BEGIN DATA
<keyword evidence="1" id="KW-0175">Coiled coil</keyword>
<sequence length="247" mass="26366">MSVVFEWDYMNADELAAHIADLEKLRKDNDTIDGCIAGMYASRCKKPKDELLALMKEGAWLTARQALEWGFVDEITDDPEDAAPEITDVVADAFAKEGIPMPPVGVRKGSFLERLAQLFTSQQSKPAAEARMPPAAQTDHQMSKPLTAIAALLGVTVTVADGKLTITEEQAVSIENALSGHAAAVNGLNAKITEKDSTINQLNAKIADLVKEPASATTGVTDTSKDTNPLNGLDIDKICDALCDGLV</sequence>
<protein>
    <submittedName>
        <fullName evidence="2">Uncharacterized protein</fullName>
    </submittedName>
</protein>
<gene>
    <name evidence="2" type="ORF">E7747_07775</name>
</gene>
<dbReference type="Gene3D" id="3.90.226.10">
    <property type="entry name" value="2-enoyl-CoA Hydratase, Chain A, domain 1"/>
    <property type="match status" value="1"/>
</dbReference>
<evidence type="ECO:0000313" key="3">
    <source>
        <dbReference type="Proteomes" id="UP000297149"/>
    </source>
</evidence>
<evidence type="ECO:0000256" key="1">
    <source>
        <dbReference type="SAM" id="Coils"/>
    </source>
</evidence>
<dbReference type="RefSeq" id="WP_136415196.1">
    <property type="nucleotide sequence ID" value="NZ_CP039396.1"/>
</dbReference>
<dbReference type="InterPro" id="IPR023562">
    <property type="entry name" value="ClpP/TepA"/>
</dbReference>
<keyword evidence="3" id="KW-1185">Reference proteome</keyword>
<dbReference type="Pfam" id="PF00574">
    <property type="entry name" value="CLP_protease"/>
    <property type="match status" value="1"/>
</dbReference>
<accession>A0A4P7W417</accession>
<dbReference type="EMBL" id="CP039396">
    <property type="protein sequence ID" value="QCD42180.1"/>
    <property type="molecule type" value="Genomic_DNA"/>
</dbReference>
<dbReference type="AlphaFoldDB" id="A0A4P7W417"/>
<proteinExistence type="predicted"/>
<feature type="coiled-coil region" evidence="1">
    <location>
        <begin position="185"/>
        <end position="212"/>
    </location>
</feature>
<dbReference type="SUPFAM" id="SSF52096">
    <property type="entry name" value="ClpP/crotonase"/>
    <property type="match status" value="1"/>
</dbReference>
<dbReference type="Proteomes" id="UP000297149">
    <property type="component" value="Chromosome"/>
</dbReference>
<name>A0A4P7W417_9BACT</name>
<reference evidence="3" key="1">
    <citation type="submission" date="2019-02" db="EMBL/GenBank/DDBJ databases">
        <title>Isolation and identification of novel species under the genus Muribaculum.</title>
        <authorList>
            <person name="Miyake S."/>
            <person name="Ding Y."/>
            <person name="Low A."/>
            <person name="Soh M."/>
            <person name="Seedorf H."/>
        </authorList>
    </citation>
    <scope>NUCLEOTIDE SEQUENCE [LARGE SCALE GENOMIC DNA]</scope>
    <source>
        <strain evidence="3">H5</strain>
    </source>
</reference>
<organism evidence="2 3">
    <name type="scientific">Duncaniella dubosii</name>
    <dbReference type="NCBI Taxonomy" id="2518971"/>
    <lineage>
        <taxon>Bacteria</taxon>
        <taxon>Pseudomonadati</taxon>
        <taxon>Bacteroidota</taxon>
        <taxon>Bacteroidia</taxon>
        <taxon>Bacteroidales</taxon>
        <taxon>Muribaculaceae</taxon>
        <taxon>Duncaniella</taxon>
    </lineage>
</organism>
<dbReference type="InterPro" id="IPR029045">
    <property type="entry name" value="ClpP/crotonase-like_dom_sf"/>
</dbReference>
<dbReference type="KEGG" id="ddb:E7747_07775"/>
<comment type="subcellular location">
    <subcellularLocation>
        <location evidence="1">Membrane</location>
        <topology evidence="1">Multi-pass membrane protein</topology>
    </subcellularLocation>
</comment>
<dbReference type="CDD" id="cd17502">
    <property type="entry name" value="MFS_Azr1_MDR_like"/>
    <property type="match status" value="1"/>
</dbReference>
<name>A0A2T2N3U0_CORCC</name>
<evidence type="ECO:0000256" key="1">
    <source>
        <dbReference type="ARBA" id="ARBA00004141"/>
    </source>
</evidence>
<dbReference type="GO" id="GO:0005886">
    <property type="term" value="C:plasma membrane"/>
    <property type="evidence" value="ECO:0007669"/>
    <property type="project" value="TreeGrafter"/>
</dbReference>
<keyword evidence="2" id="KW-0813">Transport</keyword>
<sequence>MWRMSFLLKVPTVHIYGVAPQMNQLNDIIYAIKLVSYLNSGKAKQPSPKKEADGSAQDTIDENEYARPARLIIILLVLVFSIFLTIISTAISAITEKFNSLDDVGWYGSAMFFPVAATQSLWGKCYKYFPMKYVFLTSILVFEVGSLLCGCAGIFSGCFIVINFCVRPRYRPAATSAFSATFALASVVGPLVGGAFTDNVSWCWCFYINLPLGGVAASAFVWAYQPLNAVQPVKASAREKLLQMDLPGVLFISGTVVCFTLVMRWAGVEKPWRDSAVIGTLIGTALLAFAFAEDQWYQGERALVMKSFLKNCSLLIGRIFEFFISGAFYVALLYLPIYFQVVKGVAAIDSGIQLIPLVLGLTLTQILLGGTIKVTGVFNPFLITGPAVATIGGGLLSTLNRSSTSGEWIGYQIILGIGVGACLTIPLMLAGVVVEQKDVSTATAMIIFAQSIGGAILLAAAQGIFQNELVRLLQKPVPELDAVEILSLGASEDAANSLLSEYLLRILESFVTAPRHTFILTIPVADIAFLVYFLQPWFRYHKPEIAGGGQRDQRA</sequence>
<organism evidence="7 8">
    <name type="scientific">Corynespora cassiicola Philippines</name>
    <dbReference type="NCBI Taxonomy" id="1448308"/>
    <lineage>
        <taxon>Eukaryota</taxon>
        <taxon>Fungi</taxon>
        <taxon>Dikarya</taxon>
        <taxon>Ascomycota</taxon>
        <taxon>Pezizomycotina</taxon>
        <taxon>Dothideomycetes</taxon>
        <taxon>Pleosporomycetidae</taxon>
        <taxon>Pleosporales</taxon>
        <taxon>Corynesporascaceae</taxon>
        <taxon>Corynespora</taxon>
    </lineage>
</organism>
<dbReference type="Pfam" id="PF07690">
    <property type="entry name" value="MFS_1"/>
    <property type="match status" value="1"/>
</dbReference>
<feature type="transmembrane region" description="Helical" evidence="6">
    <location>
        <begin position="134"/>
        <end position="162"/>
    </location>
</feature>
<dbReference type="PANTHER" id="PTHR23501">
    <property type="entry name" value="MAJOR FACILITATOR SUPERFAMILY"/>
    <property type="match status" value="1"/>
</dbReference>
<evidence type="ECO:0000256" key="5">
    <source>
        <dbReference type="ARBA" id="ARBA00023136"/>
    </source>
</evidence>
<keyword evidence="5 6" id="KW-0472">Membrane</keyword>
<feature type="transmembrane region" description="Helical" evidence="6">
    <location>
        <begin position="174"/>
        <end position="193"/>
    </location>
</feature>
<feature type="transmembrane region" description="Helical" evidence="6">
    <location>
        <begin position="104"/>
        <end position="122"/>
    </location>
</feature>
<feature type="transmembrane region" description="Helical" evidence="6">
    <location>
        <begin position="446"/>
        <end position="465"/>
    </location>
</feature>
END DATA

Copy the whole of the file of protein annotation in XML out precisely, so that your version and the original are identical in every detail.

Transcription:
<keyword evidence="1" id="KW-0175">Coiled coil</keyword>
<sequence length="247" mass="26366">MSVVFEWDYMNADELAAHIADLEKLRKDNDTIDGCIAGMYASRCKKPKDELLALMKEGAWLTARQALEWGFVDEITDDPEDAAPEITDVVADAFAKEGIPMPPVGVRKGSFLERLAQLFTSQQSKPAAEARMPPAAQTDHQMSKPLTAIAALLGVTVTVADGKLTITEEQAVSIENALSGHAAAVNGLNAKITEKDSTINQLNAKIADLVKEPASATTGVTDTSKDTNPLNGLDIDKICDALCDGLV</sequence>
<protein>
    <submittedName>
        <fullName evidence="2">Uncharacterized protein</fullName>
    </submittedName>
</protein>
<gene>
    <name evidence="2" type="ORF">E7747_07775</name>
</gene>
<dbReference type="Gene3D" id="3.90.226.10">
    <property type="entry name" value="2-enoyl-CoA Hydratase, Chain A, domain 1"/>
    <property type="match status" value="1"/>
</dbReference>
<evidence type="ECO:0000313" key="3">
    <source>
        <dbReference type="Proteomes" id="UP000297149"/>
    </source>
</evidence>
<evidence type="ECO:0000256" key="1">
    <source>
        <dbReference type="SAM" id="Coils"/>
    </source>
</evidence>
<dbReference type="RefSeq" id="WP_136415196.1">
    <property type="nucleotide sequence ID" value="NZ_CP039396.1"/>
</dbReference>
<dbReference type="InterPro" id="IPR023562">
    <property type="entry name" value="ClpP/TepA"/>
</dbReference>
<keyword evidence="3" id="KW-1185">Reference proteome</keyword>
<dbReference type="Pfam" id="PF00574">
    <property type="entry name" value="CLP_protease"/>
    <property type="match status" value="1"/>
</dbReference>
<accession>A0A4P7W417</accession>
<dbReference type="EMBL" id="CP039396">
    <property type="protein sequence ID" value="QCD42180.1"/>
    <property type="molecule type" value="Genomic_DNA"/>
</dbReference>
<dbReference type="AlphaFoldDB" id="A0A4P7W417"/>
<proteinExistence type="predicted"/>
<feature type="coiled-coil region" evidence="1">
    <location>
        <begin position="185"/>
        <end position="212"/>
    </location>
</feature>
<dbReference type="SUPFAM" id="SSF52096">
    <property type="entry name" value="ClpP/crotonase"/>
    <property type="match status" value="1"/>
</dbReference>
<dbReference type="Proteomes" id="UP000297149">
    <property type="component" value="Chromosome"/>
</dbReference>
<name>A0A4P7W417_9BACT</name>
<reference evidence="3" key="1">
    <citation type="submission" date="2019-02" db="EMBL/GenBank/DDBJ databases">
        <title>Isolation and identification of novel species under the genus Muribaculum.</title>
        <authorList>
            <person name="Miyake S."/>
            <person name="Ding Y."/>
            <person name="Low A."/>
            <person name="Soh M."/>
            <person name="Seedorf H."/>
        </authorList>
    </citation>
    <scope>NUCLEOTIDE SEQUENCE [LARGE SCALE GENOMIC DNA]</scope>
    <source>
        <strain evidence="3">H5</strain>
    </source>
</reference>
<organism evidence="2 3">
    <name type="scientific">Duncaniella dubosii</name>
    <dbReference type="NCBI Taxonomy" id="2518971"/>
    <lineage>
        <taxon>Bacteria</taxon>
        <taxon>Pseudomonadati</taxon>
        <taxon>Bacteroidota</taxon>
        <taxon>Bacteroidia</taxon>
        <taxon>Bacteroidales</taxon>
        <taxon>Muribaculaceae</taxon>
        <taxon>Duncaniella</taxon>
    </lineage>
</organism>
<dbReference type="InterPro" id="IPR029045">
    <property type="entry name" value="ClpP/crotonase-like_dom_sf"/>
</dbReference>
<dbReference type="KEGG" id="ddb:E7747_07775"/>
<comment type="subcellular location">
    <subcellularLocation>
        <location evidence="1">Membrane</location>
        <topology evidence="1">Multi-pass membrane protein</topology>
    </subcellularLocation>
</comment>
<dbReference type="CDD" id="cd17502">
    <property type="entry name" value="MFS_Azr1_MDR_like"/>
    <property type="match status" value="1"/>
</dbReference>
<name>A0A2T2N3U0_CORCC</name>
<evidence type="ECO:0000256" key="1">
    <source>
        <dbReference type="ARBA" id="ARBA00004141"/>
    </source>
</evidence>
<dbReference type="GO" id="GO:0005886">
    <property type="term" value="C:plasma membrane"/>
    <property type="evidence" value="ECO:0007669"/>
    <property type="project" value="TreeGrafter"/>
</dbReference>
<keyword evidence="2" id="KW-0813">Transport</keyword>
<sequence>MWRMSFLLKVPTVHIYGVAPQMNQLNDIIYAIKLVSYLNSGKAKQPSPKKEADGSAQDTIDENEYARPARLIIILLVLVFSIFLTIISTAISAITEKFNSLDDVGWYGSAMFFPVAATQSLWGKCYKYFPMKYVFLTSILVFEVGSLLCGCAGIFSGCFIVINFCVRPRYRPAATSAFSATFALASVVGPLVGGAFTDNVSWCWCFYINLPLGGVAASAFVWAYQPLNAVQPVKASAREKLLQMDLPGVLFISGTVVCFTLVMRWAGVEKPWRDSAVIGTLIGTALLAFAFAEDQWYQGERALVMKSFLKNCSLLIGRIFEFFISGAFYVALLYLPIYFQVVKGVAAIDSGIQLIPLVLGLTLTQILLGGTIKVTGVFNPFLITGPAVATIGGGLLSTLNRSSTSGEWIGYQIILGIGVGACLTIPLMLAGVVVEQKDVSTATAMIIFAQSIGGAILLAAAQGIFQNELVRLLQKPVPELDAVEILSLGASEDAANSLLSEYLLRILESFVTAPRHTFILTIPVADIAFLVYFLQPWFRYHKPEIAGGGQRDQRA</sequence>
<organism evidence="7 8">
    <name type="scientific">Corynespora cassiicola Philippines</name>
    <dbReference type="NCBI Taxonomy" id="1448308"/>
    <lineage>
        <taxon>Eukaryota</taxon>
        <taxon>Fungi</taxon>
        <taxon>Dikarya</taxon>
        <taxon>Ascomycota</taxon>
        <taxon>Pezizomycotina</taxon>
        <taxon>Dothideomycetes</taxon>
        <taxon>Pleosporomycetidae</taxon>
        <taxon>Pleosporales</taxon>
        <taxon>Corynesporascaceae</taxon>
        <taxon>Corynespora</taxon>
    </lineage>
</organism>
<dbReference type="Pfam" id="PF07690">
    <property type="entry name" value="MFS_1"/>
    <property type="match status" value="1"/>
</dbReference>
<feature type="transmembrane region" description="Helical" evidence="6">
    <location>
        <begin position="134"/>
        <end position="162"/>
    </location>
</feature>
<dbReference type="PANTHER" id="PTHR23501">
    <property type="entry name" value="MAJOR FACILITATOR SUPERFAMILY"/>
    <property type="match status" value="1"/>
</dbReference>
<evidence type="ECO:0000256" key="5">
    <source>
        <dbReference type="ARBA" id="ARBA00023136"/>
    </source>
</evidence>
<keyword evidence="5 6" id="KW-0472">Membrane</keyword>
<feature type="transmembrane region" description="Helical" evidence="6">
    <location>
        <begin position="174"/>
        <end position="193"/>
    </location>
</feature>
<feature type="transmembrane region" description="Helical" evidence="6">
    <location>
        <begin position="104"/>
        <end position="122"/>
    </location>
</feature>
<feature type="transmembrane region" description="Helical" evidence="6">
    <location>
        <begin position="446"/>
        <end position="465"/>
    </location>
</feature>